Borda: “Better to have voters rank candidates, give candidates points for favorable rankings, and choose a winner based on points.” (Borda Count)
Condorcet: “Ranking candidates, rather than voting for just one, is good. But your point system is subject to strategy. Everyone will rate some candidate they believe can’t win in second place, to avoid giving points to a serious rival to their favorite. So somebody could win precisely because nobody takes them seriously!”
Borda: “My method is made for honest men!”
Condorcet: “Instead, you should use the rankings to see who would have a majority in every possible pairwise contest. If somebody wins all such contests, obviously they should be the overall winner.”

In my view, Borda was the clear loser there. And most voting theorists today agree with me. The one exception is the mathematician Donald Saari, enamored with the mathematical symmetry of the Borda count. This is totally worth mentioning because his last name is a great source of puns.

But Condorcet soon realized there was a problem with his proposal too: it’s possible for A to beat B pairwise, and B to beat C, while C still beats A. That is, pairwise victories can be cyclical, not transitive. Naturally speaking, this is rare; but if there’s a decision between A and B, the voters who favor B might have the power to artificially create a “poison pill” amendment C which can beat A and then lose to B.

How would a Condorcet cycle occur? Imagine the following election:

1: A>B>C

1: B>C>A

1: C>A>B

(This notation means that there’s 1 voter of each of three types, and that the first voter prefers A over B over C.) In this election, A beats B by 2 to 1, and similarly B beats C and C beats A.

Fast-forward to 1950, when theorists at the RAND corporation were inventing game theory in order to reason about the possibility of nuclear war. One such scientist, Kenneth Arrow, proved that the problem that Condorcet (and Llull) had seen was in fact a fundamental issue with any ranked voting method. He posed 3 basic “fairness criteria” and showed that no ranked method can meet all of them:

  • Ranked unanimity: if every voter prefers X to Y, then the outcome has X above Y.

  • Independence of irrelevant alternatives: If every voter’s preferences between some subset of candidates remain the same, the order of those candidates in the outcome will remain the same, even if other candidates outside the set are added, dropped, or changed.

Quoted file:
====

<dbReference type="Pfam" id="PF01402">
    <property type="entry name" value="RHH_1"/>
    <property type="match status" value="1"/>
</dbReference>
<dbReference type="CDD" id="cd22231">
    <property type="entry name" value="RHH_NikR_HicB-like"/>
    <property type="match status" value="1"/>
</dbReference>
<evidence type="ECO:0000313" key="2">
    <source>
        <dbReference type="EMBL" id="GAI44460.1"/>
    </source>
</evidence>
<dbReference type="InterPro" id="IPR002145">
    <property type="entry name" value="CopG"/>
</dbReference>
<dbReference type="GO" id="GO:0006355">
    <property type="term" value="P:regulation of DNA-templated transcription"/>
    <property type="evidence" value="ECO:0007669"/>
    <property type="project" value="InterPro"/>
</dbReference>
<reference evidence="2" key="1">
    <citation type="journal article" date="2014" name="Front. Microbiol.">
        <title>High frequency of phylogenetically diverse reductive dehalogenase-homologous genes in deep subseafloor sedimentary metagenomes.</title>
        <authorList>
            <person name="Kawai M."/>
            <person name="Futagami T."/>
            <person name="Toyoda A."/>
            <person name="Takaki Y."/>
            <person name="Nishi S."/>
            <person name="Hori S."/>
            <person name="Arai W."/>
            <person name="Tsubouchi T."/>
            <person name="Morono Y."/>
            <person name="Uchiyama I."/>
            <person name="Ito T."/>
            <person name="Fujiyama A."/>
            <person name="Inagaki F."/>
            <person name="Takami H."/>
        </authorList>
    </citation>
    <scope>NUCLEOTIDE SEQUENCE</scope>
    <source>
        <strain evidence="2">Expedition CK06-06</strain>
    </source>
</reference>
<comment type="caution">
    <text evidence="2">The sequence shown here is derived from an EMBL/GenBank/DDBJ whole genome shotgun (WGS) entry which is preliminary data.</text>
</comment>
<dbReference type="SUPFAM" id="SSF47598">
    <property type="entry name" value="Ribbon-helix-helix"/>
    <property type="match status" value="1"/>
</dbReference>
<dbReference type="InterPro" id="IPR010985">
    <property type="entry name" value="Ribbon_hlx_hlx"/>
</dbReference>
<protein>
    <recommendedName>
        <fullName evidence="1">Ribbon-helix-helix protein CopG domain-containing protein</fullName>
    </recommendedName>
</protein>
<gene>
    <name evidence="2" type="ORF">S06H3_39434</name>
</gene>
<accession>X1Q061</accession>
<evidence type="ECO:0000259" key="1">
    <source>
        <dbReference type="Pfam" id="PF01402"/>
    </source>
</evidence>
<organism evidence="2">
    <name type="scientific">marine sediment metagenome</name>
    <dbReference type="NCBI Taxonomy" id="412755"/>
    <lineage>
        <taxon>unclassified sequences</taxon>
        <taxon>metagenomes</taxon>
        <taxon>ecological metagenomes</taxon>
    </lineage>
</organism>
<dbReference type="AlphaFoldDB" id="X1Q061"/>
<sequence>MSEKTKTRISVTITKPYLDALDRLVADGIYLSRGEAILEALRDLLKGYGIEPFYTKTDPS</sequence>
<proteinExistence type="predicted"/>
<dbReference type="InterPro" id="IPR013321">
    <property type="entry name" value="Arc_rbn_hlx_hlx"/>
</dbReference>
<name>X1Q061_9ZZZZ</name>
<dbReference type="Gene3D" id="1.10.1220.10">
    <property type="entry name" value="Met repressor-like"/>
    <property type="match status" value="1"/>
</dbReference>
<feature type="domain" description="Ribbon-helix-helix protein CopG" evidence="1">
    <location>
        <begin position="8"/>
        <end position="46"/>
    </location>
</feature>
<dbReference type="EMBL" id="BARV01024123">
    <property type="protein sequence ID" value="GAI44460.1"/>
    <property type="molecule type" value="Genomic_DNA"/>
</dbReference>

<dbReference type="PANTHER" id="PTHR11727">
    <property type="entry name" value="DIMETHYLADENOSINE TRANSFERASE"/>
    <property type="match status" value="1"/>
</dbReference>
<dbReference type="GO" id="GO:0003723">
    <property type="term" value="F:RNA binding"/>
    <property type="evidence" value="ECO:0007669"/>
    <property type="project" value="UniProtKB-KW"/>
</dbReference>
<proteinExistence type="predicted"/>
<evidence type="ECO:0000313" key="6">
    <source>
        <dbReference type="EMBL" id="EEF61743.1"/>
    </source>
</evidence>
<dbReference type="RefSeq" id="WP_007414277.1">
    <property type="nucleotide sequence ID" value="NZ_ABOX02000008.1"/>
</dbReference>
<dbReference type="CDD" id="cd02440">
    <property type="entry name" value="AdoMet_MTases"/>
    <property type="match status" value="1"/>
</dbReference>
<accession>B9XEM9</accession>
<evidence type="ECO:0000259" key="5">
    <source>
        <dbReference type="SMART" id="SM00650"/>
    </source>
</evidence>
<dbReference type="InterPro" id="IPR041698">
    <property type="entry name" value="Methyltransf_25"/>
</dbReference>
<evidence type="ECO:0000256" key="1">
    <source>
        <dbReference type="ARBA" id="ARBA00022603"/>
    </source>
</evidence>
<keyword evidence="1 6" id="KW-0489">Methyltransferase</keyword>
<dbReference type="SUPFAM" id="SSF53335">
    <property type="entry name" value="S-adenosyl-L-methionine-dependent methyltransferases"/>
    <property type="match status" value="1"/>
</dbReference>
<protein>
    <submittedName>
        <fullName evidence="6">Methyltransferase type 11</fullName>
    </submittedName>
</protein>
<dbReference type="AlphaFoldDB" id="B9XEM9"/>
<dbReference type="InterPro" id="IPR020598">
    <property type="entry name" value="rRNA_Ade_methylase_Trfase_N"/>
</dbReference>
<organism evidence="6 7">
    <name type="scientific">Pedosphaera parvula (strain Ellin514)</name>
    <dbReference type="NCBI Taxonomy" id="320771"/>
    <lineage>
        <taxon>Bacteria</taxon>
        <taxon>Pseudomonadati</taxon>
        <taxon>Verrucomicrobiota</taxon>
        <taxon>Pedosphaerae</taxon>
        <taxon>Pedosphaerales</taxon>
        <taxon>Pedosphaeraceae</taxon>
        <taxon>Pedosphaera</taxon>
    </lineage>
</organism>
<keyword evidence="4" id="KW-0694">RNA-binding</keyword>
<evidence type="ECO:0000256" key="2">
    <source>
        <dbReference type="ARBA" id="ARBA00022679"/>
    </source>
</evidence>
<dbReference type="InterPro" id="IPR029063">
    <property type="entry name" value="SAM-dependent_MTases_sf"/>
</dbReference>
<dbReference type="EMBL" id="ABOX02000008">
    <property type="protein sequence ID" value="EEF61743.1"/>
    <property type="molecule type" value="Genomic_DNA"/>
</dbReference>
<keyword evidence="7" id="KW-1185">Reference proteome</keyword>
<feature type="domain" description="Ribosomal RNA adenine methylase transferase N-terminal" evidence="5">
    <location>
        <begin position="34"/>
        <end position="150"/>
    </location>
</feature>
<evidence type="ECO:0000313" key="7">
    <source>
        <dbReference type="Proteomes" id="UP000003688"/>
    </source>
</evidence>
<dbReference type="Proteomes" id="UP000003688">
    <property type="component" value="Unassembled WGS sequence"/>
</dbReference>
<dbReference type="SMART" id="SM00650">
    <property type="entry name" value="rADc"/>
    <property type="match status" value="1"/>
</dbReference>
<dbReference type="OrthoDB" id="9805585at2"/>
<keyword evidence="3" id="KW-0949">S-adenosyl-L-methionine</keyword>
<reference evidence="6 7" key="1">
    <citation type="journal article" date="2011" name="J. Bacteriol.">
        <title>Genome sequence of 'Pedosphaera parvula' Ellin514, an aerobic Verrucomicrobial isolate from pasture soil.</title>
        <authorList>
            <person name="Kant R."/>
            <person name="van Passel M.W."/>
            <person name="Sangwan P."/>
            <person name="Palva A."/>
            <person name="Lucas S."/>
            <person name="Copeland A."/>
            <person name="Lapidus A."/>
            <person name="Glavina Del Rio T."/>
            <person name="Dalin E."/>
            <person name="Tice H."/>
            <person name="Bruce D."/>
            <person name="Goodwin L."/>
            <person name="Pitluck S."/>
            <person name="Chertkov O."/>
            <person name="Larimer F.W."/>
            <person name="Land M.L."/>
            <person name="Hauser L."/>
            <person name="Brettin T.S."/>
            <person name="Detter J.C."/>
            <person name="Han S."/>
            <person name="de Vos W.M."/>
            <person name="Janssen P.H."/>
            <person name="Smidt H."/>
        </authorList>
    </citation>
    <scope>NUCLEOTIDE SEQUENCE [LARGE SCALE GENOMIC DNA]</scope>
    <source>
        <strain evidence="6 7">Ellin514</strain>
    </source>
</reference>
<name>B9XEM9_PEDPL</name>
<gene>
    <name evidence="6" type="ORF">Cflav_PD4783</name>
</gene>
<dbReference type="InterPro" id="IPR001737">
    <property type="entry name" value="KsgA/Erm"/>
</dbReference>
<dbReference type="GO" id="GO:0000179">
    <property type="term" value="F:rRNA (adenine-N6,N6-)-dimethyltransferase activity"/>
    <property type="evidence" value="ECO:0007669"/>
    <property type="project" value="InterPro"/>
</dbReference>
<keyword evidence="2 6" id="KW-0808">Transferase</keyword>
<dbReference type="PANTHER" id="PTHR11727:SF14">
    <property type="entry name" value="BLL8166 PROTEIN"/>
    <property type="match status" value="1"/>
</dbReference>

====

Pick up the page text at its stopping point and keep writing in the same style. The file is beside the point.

• Non-dictatorial: the outcome depends on more than one ballot.

Arrow’s result was important in and of itself; intuitively, most people might have guessed that a ranked voting method could be fair in all those ways. But even more important than the specific result was the idea of an impossibility proof for voting.

Using this idea, it wasn’t long until Gibbard and Satterthwaite independently came up with a follow-up theorem, showing that no voting system (ranked or otherwise) could possibly avoid creating strategic incentives for some voters in some situations. That is to say, there is no non-dictatorial voting system for more than two possible outcomes and more than two voters in which every voter has a single “honest” ballot that depends only on their own feelings about the candidates, such that they can’t sometimes get a better result by casting a ballot that isn’t their “honest” one.

There’s another way that Arrow’s theorem was an important foundation, particularly for rationalists. He was explicitly thinking about voting methods not just as real-world ways of electing politicians, but as theoretical possibilities for reconciling values. In this more philosophical sense, Arrow’s theorem says something depressing about morality: if morality is to be based on (potentially revealed) preferences rather than interpersonal comparison of (subjective) utilities, it cannot simply be a democratic matter; “the greatest good for the greatest number” doesn’t work without inherently-subjective comparisons of goodness. Amartya Sen continued exploring the philosophical implications of voting theory, showing that the idea of “private autonomy” is incompatible with Pareto efficiency.

Now, in discussing Arrow’s theorem, I’ve said several times that it only applies to “ranked” voting systems. What does that mean? “Ranked” (also sometimes termed “ordinal” or “preferential”) systems are those where valid ballots consist of nothing besides a transitive preferential ordering of the candidates (partial or complete). That is, you can say that you prefer A over B or B over A (or in some cases, that you like both of them equally), but you cannot say how strong each preference is, or provide other information that’s used to choose a winner. In Arrow’s view, the voting method is then responsible for ordering the candidates, picking not just a winner but a second place etc. Since neutrality wasn’t one of Arrow’s criteria, ties can be broken arbitrarily.

This excludes an important class of voting methods from consideration: those I’d call rated (or graded or evaluational), where you as a voter can give information about strength of preference. Arrow consciously excluded those methods because he believed (as Gibbard and Satterthwaite later confirmed) that they’d inevitably be subject to strategic voting. But since ranked voting systems are also inevitably subject to strategy, that isn’t necessarily a good reason. In any case, Arrow’s choice to ignore such systems set a trend; it wasn’t until approval voting was reinvented around 1980 and score voting around 2000 that rated methods came into their own. Personally, for reasons I’ll explain further below, I tend to prefer rated systems over purely ranked ones, so I think that Arrow’s initial neglect of ranked methods got the field off on a bit of a wrong foot.